Ask a doctor

Open Wound Under Breast and Sensation in Legs. Can It Be Nerve Pain or DVT in Legs? (photo)

I had surgery at the end of July. 1 wk later I had an open wound under right breast. I went back to PS and he said use non stick dressing and triple antibiotics BID. Then three days later the left breast starting dripping blood. I gave pressure and put ointment on with dressing. I've noticed I have sensation in legs. Could it be from going a couple of weeks without Lyrica for FM or maybe a DVT? He said go to the ER but I'm nervous.

Doctor Answers (4)

Open Wound Under Breast and Sensation in Legs. Can It Be Nerve Pain or DVT in Legs?

+2

Your surgeon is correct GO TO THE ER!!! A DVT event is very seru=ious and could be life threatening!!!


Miami Plastic Surgeon
4.5 out of 5 stars 62 reviews

Open Wound Under Breast and Sensation in Legs. Can It Be Nerve Pain or DVT in Legs

+2

If there is reasonable suspicion of a DVT, an evaluation is mandatory. This is a health and life threatening problem, that is readily treatable. Follow your surgeon's advice. 

All the best. 

Jourdan Gottlieb, MD
Seattle Plastic Surgeon
4.5 out of 5 stars 31 reviews

Ruleout DVT

+1

DVT is a life and death manner.  I would not waste time in getting to the ER as every second counts.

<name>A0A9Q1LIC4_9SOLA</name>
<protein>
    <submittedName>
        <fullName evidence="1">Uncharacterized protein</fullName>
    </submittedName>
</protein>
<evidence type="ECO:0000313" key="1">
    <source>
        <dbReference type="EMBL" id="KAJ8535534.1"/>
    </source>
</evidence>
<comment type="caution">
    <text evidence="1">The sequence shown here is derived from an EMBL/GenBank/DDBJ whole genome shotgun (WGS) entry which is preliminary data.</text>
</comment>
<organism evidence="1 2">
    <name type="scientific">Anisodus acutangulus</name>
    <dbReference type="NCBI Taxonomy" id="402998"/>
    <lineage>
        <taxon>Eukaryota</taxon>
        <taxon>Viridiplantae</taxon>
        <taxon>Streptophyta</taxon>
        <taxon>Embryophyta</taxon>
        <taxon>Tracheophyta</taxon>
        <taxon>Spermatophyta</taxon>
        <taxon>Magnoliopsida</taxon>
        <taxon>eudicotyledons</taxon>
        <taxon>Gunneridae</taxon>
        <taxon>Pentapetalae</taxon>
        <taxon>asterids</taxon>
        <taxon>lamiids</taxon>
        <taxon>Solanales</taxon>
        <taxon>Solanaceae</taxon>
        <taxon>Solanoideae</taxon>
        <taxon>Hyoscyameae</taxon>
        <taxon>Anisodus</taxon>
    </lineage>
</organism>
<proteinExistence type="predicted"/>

In terms of your wound, it appears to have a lot of tension.   I would recommend aggressive local wound care and frequent followup with your surgeon.   Once healed, you may be a candidate for a scar/breast revision.

Dr. Gill

Paul S. Gill, MD
Houston Plastic Surgeon
5.0 out of 5 stars 35 reviews

You might also like...

DVT? in leg

+1

If there is any suspicion of a deep vein thrombosis, then your surgeon is right to have you evaluated at the hospital.

Steven Wallach, MD
Manhattan Plastic Surgeon
4.5 out of 5 stars 17 reviews

These answers are for educational purposes and should not be relied upon as a substitute for medical advice you may receive from your physician. If you have a medical emergency, please call 911. These answers do not constitute or initiate a patient/doctor relationship.